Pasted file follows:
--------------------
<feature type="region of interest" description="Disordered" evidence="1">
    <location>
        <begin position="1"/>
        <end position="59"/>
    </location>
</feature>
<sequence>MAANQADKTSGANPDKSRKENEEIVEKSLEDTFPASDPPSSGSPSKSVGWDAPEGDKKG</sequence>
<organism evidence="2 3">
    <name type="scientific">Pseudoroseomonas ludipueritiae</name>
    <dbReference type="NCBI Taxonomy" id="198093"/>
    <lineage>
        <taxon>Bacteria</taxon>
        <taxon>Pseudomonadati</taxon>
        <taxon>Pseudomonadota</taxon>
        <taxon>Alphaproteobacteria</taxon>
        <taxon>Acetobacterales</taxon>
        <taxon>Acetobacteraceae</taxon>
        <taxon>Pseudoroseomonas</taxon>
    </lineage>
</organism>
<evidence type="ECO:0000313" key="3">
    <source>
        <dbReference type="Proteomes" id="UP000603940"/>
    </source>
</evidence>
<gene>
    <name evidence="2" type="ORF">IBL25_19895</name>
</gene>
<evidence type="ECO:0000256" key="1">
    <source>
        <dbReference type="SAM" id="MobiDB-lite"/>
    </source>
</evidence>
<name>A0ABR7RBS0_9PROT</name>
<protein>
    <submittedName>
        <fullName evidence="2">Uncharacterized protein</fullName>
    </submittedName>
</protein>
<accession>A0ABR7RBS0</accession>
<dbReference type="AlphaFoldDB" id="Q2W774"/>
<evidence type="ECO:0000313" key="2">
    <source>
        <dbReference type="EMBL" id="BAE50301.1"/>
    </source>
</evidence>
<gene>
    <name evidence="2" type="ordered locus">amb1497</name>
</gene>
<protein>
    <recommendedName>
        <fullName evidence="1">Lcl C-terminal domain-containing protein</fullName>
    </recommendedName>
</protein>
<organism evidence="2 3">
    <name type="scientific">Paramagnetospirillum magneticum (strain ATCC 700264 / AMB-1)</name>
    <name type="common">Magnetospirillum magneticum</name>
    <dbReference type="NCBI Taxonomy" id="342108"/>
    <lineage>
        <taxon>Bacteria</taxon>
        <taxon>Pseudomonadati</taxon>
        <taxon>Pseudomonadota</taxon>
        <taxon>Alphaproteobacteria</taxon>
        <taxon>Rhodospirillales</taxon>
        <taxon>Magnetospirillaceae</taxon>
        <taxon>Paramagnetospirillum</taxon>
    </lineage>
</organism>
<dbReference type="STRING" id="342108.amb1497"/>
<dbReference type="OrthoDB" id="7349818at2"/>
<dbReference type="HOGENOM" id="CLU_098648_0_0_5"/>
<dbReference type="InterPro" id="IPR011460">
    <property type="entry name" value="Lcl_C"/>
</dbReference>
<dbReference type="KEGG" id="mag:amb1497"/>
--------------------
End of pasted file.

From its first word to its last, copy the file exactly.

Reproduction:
<feature type="region of interest" description="Disordered" evidence="1">
    <location>
        <begin position="1"/>
        <end position="59"/>
    </location>
</feature>
<sequence>MAANQADKTSGANPDKSRKENEEIVEKSLEDTFPASDPPSSGSPSKSVGWDAPEGDKKG</sequence>
<organism evidence="2 3">
    <name type="scientific">Pseudoroseomonas ludipueritiae</name>
    <dbReference type="NCBI Taxonomy" id="198093"/>
    <lineage>
        <taxon>Bacteria</taxon>
        <taxon>Pseudomonadati</taxon>
        <taxon>Pseudomonadota</taxon>
        <taxon>Alphaproteobacteria</taxon>
        <taxon>Acetobacterales</taxon>
        <taxon>Acetobacteraceae</taxon>
        <taxon>Pseudoroseomonas</taxon>
    </lineage>
</organism>
<evidence type="ECO:0000313" key="3">
    <source>
        <dbReference type="Proteomes" id="UP000603940"/>
    </source>
</evidence>
<gene>
    <name evidence="2" type="ORF">IBL25_19895</name>
</gene>
<evidence type="ECO:0000256" key="1">
    <source>
        <dbReference type="SAM" id="MobiDB-lite"/>
    </source>
</evidence>
<name>A0ABR7RBS0_9PROT</name>
<protein>
    <submittedName>
        <fullName evidence="2">Uncharacterized protein</fullName>
    </submittedName>
</protein>
<accession>A0ABR7RBS0</accession>
<dbReference type="AlphaFoldDB" id="Q2W774"/>
<evidence type="ECO:0000313" key="2">
    <source>
        <dbReference type="EMBL" id="BAE50301.1"/>
    </source>
</evidence>
<gene>
    <name evidence="2" type="ordered locus">amb1497</name>
</gene>
<protein>
    <recommendedName>
        <fullName evidence="1">Lcl C-terminal domain-containing protein</fullName>
    </recommendedName>
</protein>
<organism evidence="2 3">
    <name type="scientific">Paramagnetospirillum magneticum (strain ATCC 700264 / AMB-1)</name>
    <name type="common">Magnetospirillum magneticum</name>
    <dbReference type="NCBI Taxonomy" id="342108"/>
    <lineage>
        <taxon>Bacteria</taxon>
        <taxon>Pseudomonadati</taxon>
        <taxon>Pseudomonadota</taxon>
        <taxon>Alphaproteobacteria</taxon>
        <taxon>Rhodospirillales</taxon>
        <taxon>Magnetospirillaceae</taxon>
        <taxon>Paramagnetospirillum</taxon>
    </lineage>
</organism>
<dbReference type="STRING" id="342108.amb1497"/>
<dbReference type="OrthoDB" id="7349818at2"/>
<dbReference type="HOGENOM" id="CLU_098648_0_0_5"/>
<dbReference type="InterPro" id="IPR011460">
    <property type="entry name" value="Lcl_C"/>
</dbReference>
<dbReference type="KEGG" id="mag:amb1497"/>